On the gorgeous afternoon of Sunday October 2, the Arrowhead Native Plant Explorers met at the Cloquet Forestry Center with Dr. Artur Stefanski, a University of Minnesota Research Associate. He took us inside a deer exclosure covering several acres where a variety of research projects are running. For most of our visit Dr. Stefanski discussed one project titled Boreal Forest Warming at an Ecotone in Danger—acronym B4WARMED—which started in 2008.
The study is designed to show us the impacts of climate change on forest ecosystems. Minnesota is an ideal location for the study because it is an “edgy” state, in Dr. Stefanski’s words, sitting at the intersection of prairies, temperate forests, and boreal forests. These ecotones are likely to change more rapidly than other locations.
B4WARMED consists of two sites, with a paired site near Ely. At each site are two plots, one in a recent clearcut and one in older aspen forest. Within each plot are several circular chambers where a variety of tree seedlings have been planted. During the growing season some chambers are heated 2°C above the ambient temperature, others 4°C above, and some left at ambient. The extra heat is added to both the air around the seedlings and to the soil around their roots. These chambers allow us to see how tree seedlings will grow in a warmer climate.
One result is that with 4°C of warming the growing season increased by 14 days on average, depending on tree species. When plants are growing, they assimilate more carbon, but only when there is enough water. Therefore, the warmed seedlings absorb more carbon in the spring and fall, but less during the summer, compared to trees at ambient temperatures. And Dr. Stefanski noted that even though rainfall at Cloquet has increased over the last 100 years, the amount of evaporation has increased even more, leaving less water available to plants.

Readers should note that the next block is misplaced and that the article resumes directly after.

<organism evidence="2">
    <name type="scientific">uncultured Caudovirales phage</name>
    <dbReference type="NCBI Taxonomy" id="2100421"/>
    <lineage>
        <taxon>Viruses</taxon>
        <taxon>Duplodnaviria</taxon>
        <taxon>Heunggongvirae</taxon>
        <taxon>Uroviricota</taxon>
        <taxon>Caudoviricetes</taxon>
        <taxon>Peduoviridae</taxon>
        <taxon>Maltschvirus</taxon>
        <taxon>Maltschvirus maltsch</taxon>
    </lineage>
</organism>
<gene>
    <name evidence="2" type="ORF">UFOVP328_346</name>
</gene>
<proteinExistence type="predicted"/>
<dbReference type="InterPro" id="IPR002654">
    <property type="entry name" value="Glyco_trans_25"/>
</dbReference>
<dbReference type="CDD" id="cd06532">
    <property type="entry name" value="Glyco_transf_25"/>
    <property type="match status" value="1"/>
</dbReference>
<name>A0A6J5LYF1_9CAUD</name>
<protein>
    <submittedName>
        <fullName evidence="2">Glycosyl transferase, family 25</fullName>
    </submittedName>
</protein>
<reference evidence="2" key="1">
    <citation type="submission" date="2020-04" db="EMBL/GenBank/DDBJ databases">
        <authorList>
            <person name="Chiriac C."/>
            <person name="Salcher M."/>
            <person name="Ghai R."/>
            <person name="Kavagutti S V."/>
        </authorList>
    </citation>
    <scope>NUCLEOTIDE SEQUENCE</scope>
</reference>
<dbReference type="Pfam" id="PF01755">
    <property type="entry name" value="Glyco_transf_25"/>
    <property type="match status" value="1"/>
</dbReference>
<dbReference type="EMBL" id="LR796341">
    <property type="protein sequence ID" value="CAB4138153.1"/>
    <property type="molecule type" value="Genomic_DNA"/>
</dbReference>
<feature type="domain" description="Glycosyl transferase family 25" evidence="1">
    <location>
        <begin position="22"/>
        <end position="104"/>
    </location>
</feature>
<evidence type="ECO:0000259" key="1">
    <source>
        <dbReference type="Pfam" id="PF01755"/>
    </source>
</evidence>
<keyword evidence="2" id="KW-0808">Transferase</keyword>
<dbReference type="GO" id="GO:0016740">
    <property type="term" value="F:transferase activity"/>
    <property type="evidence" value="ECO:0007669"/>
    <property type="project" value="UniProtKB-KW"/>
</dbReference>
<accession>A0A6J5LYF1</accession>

Boreal tree seedlings, like spruce, fir, aspen, and birch, suffer higher mortality and grow more slowly under warmer conditions, even in the 2°C chambers. Mature trees are not affected as drastically, but the hardship on boreal seedlings will shape the future of the forest. Temperate deciduous trees, like maples and oaks, had neutral or positive responses to warming. Every 3-5 years as the tree seedlings outgrow the chambers, they have been replaced, often with new species, including some invasives. Other investigators have also used the B4WARMED plots to study forest understory plants, soil fungi, and soil carbon flux.
This hidden corner of Cloquet is giving us a glimpse of our future forest, and with recent rates of global warming, Dr. Stefanski noted, the future looms sooner than anticipated.